Our goals for October 31, 2010, are for the army to be at 134,000 and for the police to be at a total of 109,000. We have already met those goals in the last couple of weeks. The army is a little over 134,000 today and the police are about 115,000. This last JCMB [Joint Coordination and Monitoring Board] also established goals, which we’re working toward now, for October 31, 2011. Those goals are for an army force at 171,600 and for a police of 134,000, for a total Afghan National Security Force at 305,600.

I’ve also seen some numbers looking further out to 2013. Are those being actively considered?

Timeline: U.S. War in Afghanistan If you look at testimony that Senator [Carl] Levin gave on the Senate floor in October, the initial goals were to have a 400,000 [member] force [by 2014, later shifted to 2013], which did include a goal of 240,000 for the army and 160,000 for the police. There are always constant reviews, and we’ll have a review that in December. But we have not established any goals beyond the 305,600 [planned for October 2011]. It is realistic that we may still increase the size of the Afghan security forces beyond 305,600, it may be necessary, but it’s all dependent upon a number of factors: one is the security situation and how things are going; the second one is the appetite of the international community to have a larger force; and the other thing is the funding, because it does cost money to do that.

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In years past training efforts were slowed by a shortage of international advisors. In April 2010, the Pentagon reported a continued shortfall of 759 trainers. Where does the shortfall stand now?

The growth that we’re having right now, particularly in the army, is including a number of the branch schools [that] are opening up. Nine months ago our primary mission was to produce, in the army, an infantry-centric, COIN-enabled force. In the last nine months, there’s been a really dramatic change. One thing is we are coming close to finishing up the primary infantry forces and we’re doing a shift in the next year to building some of the enablers: We’re building a signal school, a logistic school, military police school, an intelligence school, to help fill out the capabilities in the army to include all the specials they need so they can become more self-reliant. As we open those schools and do more of their functions, it increases the requirement for more international advisers, or trainers, to assist the development in the schools, doing the curriculum, setting them up, working with the Afghans to develop the classes that are done. Based upon the build of these schools we’re still roughly seven hundred short today for those trainers.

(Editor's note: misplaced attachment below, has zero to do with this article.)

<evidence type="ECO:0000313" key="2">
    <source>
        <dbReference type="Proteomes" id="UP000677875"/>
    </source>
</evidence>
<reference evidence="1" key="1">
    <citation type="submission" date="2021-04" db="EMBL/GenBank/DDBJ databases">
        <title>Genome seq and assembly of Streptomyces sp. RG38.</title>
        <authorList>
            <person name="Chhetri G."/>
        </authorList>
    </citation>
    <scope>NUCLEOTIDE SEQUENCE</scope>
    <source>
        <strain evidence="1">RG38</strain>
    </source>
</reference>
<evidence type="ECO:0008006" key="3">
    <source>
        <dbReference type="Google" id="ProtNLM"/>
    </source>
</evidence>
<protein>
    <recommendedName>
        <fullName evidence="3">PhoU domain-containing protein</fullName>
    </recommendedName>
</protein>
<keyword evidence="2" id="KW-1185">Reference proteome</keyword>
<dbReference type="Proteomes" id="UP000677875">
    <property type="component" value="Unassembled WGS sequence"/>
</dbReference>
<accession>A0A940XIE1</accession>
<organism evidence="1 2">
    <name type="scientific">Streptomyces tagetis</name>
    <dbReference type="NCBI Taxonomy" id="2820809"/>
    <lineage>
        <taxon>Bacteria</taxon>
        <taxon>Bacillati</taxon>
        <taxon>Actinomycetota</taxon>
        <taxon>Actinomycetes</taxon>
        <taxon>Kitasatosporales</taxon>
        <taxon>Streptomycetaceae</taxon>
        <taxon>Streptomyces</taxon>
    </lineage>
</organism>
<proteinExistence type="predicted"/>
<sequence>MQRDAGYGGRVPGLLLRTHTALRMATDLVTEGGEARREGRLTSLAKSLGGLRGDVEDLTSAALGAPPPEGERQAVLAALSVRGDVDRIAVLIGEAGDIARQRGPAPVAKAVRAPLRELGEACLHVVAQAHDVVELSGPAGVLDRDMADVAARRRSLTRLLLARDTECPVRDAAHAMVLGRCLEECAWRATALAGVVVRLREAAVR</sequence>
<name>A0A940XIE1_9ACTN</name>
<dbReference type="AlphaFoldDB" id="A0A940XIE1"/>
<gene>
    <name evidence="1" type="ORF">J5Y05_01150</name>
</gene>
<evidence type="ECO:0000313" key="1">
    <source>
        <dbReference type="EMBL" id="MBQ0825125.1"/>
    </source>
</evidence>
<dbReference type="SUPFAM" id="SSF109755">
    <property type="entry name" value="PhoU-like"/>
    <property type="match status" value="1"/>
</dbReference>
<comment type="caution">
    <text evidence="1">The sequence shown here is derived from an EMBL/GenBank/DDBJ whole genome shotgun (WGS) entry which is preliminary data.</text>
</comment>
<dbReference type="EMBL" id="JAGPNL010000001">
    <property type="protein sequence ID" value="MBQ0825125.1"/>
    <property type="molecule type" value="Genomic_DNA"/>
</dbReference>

Seven hundred is still a pretty significant shortfall. Is it safe to say commitments and pledges from NATO allies have not always translated to trainers on the ground?